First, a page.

A cyclist who was hit by a car when commuting to work has secured a six figure sum in compensation despite being originally offered nearly half of the final amount by his insurers.
The car, which “recklessly” pulled out from a side road in Nottinghamshire, struck with such a force that the cyclist suffered soft tissue injuries to head, neck, shoulder, knees and lower back. Pre-existing back problems were also aggravated by the accident, which required intensive physiotherapy to aid recovery.
The extent of the injuries meant that the cyclist required six months to fully recover and was unable to return to work for five months. It was also suggested that the injuries were so serious that there could have been a real possibility that he might have lost his life.
Having rejected a five figure sum in compensation offered by the driver’s insurers, and following extensive negotiations between the claimant’s solicitors and the insurers, the final amount secured was nearly double the original offer.
According to the claimant’s solicitors the accident was not only “entirely avoidable” but had a “detrimental impact” upon their client’s life. In a statement, the injured cyclist said that, “the accident was very frightening and the injuries affected my day-to-day life for a long time.”
Despite of the “emotional and financial strain” on the claimant and his family, the solicitors also commented that the driver’s insurers “tried their utmost to dodge the real value of injuries and losses” incurred. As a result, the negotiations involved in the case were viewed as considerable.
The solicitors advised claimants against “taking the first offer” from insurance claims companies and to hire capable advocates with the “experience and determination to fight for the best result.”
Third-party personal injury claims fell by 10 per cent in 2013, according to a new report by the Institute and Faculty of Actuaries (IFA). As a result of the introduction of the Legal Aid, Sentencing and Punishment of Offenders Act 2012 (LASPO), by which a claimant must now pay a fee even if they win their case, the number of third party claims has declined for the first time in ten years.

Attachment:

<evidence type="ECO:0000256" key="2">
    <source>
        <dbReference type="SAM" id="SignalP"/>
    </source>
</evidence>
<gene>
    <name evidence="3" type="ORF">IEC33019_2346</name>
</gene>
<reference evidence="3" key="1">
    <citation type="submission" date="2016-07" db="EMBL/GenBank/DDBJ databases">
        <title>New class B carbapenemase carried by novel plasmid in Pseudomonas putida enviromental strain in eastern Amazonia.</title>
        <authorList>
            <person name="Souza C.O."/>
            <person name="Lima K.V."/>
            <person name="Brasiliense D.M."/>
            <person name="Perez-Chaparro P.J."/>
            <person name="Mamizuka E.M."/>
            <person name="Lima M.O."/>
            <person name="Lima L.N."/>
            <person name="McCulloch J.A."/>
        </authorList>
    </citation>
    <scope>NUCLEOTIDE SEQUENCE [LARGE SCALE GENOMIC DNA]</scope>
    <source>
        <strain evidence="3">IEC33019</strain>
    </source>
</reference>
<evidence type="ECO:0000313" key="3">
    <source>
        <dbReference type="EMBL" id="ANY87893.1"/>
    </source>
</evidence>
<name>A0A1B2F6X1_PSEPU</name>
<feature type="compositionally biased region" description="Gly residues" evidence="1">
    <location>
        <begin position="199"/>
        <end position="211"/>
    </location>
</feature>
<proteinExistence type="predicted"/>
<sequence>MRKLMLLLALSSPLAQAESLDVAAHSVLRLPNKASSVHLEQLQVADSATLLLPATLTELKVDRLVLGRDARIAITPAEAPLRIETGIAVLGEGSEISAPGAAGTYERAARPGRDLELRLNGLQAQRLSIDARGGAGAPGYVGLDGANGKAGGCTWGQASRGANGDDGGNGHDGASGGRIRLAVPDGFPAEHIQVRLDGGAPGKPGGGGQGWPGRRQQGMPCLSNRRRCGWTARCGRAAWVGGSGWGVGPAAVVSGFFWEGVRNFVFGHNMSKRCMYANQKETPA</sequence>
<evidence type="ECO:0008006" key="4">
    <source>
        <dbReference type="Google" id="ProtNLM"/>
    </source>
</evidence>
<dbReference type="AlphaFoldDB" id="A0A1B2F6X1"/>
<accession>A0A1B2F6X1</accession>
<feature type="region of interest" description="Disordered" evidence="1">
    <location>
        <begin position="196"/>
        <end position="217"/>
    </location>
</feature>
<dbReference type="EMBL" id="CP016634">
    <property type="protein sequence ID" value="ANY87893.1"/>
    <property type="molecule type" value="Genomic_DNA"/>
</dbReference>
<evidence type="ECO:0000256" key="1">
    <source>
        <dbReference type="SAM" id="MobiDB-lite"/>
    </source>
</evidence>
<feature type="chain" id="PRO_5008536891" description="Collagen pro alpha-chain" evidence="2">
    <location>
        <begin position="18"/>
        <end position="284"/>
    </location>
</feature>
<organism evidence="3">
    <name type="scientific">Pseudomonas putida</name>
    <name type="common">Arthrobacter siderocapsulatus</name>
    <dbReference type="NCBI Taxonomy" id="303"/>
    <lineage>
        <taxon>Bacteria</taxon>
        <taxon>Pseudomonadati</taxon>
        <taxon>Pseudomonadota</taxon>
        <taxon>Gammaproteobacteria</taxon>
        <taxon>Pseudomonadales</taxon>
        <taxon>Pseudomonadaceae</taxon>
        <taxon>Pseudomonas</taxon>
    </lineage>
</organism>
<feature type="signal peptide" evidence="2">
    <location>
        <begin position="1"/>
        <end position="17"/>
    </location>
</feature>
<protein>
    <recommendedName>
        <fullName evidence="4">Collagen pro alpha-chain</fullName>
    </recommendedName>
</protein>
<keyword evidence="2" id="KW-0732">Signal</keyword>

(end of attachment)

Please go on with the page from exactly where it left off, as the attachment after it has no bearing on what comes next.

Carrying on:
The IFA point to the new legislation appearing to have made “an impact on motor insurance claims”, reporting that the number of claims management companies(CMCs) dramatically reduced by 35 per cent in 2013. The average cost per claimant had also seen a 5 per cent reduction from £5,000 to £4,750.
Report researchers say that “the number of CMCs has now halved since 2011. Consequently, the highest frequencies of third-party injury claims – the number of claims as a percentage of the number of cars - are now being recorded in those regions with the highest volume of CMCs, i.e. London (2.2%), Liverpool (2.0%) and Manchester (2.0%).”
The report also found that insurers seemed to have responded to the reduction in claims, by cutting third-party premiums for the financial year to the end of March. It was noted by researchers that previous reports highlighted discrepancies between falls in the numbers of property damage claims and increases in personal injury claims and the high volume of small claims.
“Legal changes in 2013 appeared to have had a ‘significant impact’ on motor insurance injury claims”, said a spokesman on behalf of the working party which produced the report, adding that they “remain uncertain as to what the final impact of these changes will be, as well as that of other legal changes, such as the upcoming whiplash reforms.”